The Pre-Code View of World War I



Early Depression-era Hollywood made a fortune uplifting downtrodden audiences with upbeat musicals and racy comedies--before the enforcement of the production code put a damper on some of the fun--but the period was not all sweetness and light. Some of the most effective movies that touch on World War I came from this period, before Hollywood put a gloss on war, and while the Lost Generation was still fresh in the collective memory. I decided to share some of these titles in observance of Memorial Day. These are solemn, downbeat movies, but they are also inspiring in their gritty honesty and emotional power.

All Quiet on the Western Front (1930) One of the most famous World War I movies is an epic, but also intimate story of young soldiers who lose their patriotic enthusiasm when faced with the horror, mayhem and boredom of trench warfare. All Quite on the Western Front has retained its power for generations, partly because it does not soften its bleak world view.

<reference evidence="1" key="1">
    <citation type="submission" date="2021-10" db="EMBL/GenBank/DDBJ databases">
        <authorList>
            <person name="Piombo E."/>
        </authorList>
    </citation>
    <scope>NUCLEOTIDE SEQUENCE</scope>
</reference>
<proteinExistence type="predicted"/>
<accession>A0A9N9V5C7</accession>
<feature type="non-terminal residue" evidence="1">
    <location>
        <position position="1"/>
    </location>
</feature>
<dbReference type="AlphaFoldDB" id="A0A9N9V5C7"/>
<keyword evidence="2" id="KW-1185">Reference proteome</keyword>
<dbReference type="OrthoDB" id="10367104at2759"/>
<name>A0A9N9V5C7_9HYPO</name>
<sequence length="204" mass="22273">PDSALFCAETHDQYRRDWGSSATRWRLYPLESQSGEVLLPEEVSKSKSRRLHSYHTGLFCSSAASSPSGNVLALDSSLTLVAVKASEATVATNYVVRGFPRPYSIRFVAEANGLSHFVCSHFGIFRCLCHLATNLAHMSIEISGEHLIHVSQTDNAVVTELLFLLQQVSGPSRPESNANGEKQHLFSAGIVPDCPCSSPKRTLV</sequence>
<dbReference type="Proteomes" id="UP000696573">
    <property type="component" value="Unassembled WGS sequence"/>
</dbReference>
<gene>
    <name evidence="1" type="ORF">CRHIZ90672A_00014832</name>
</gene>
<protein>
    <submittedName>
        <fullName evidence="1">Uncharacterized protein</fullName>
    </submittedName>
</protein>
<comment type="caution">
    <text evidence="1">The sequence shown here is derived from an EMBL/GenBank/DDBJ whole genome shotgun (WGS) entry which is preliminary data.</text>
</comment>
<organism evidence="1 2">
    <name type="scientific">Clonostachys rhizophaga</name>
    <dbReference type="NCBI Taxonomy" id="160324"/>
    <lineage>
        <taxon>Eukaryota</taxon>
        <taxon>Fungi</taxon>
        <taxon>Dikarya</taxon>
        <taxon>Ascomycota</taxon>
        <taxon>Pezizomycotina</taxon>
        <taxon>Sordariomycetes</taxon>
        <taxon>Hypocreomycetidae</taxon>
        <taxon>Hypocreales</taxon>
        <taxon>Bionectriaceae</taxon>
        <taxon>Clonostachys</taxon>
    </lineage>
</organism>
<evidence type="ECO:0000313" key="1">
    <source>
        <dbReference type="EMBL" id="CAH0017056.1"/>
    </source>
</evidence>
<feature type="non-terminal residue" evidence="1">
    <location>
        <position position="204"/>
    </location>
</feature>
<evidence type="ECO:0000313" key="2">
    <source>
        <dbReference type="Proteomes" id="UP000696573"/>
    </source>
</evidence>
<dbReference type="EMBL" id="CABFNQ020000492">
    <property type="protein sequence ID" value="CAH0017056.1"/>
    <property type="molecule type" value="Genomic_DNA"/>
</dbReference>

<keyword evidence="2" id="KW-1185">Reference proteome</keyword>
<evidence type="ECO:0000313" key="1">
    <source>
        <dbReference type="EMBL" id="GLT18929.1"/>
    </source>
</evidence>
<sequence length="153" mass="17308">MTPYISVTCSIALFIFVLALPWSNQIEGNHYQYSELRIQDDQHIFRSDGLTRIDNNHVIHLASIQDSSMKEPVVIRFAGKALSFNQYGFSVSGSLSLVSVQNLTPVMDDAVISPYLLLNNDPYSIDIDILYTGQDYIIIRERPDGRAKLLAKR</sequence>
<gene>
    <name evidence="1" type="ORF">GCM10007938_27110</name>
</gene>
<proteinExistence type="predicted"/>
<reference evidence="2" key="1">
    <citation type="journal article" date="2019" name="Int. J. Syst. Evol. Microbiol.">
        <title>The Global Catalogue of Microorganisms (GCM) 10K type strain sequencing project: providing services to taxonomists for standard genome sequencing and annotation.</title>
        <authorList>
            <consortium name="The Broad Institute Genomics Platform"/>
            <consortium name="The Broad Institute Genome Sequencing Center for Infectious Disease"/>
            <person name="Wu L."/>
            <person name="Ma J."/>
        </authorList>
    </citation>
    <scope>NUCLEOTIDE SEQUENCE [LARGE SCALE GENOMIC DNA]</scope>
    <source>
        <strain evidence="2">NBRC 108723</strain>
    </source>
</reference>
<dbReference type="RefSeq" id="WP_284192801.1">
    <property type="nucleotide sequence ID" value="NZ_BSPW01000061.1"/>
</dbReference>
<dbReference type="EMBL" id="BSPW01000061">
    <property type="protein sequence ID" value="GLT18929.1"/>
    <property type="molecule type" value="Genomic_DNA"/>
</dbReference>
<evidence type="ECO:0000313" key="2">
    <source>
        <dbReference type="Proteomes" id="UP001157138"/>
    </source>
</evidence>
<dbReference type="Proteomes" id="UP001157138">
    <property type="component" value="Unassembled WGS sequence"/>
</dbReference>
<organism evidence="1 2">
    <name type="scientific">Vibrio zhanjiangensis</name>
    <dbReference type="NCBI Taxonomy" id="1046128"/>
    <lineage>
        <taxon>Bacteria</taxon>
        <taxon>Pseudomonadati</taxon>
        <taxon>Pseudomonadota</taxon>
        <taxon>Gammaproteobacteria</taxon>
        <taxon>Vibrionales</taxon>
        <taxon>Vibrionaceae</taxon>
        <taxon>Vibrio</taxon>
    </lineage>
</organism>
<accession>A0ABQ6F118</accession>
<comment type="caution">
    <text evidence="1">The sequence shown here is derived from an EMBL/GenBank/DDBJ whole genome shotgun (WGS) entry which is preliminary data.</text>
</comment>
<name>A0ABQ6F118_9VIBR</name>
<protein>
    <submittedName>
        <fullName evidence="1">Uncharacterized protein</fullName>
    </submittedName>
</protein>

The Eagle and the Hawk (1932) A smaller scale, but potent WWI drama about a pilot who collapses under the strain of the war. This fast, dark story is as much about camaraderie and loyalty as it is about the emotional distress caused by war.

Heroes for Sale (1933) This is one of the most powerful pre-code examinations of post-war life for traumatized veterans. In its cynical world view, soldiers are not even necessarily loyal to each other, making the transition to civilian life even more lonely and confusing. One of the hugely underrated Richard Barthelmess’ best performances.

I Am a Fugitive From a Chain Gang (1932) Paul Muni stars in another gritty drama of a veteran’s struggle to return to society. Desperate for money, he tries to pawn his medals, only to find that the shop owner already has accepted more than he can sell. He shows him a pile of medals, and with that one image shows the struggles of many men.

Gold Diggers of 1933 (1933) This is above all a musical of the depression. While accepting the reality of empty stomachs and unpaid rent, it also uplifts with silly songs, romance and elaborate production numbers. It touches on World War I in its final number My Forgotten Man. The darkly beautiful, expressionistic sets and emotional plea for struggling veterans so impressed studio head Jack Warner that he moved it from the middle of the movie to the end, where its passionate drive gave the closing scenes a powerful edge.

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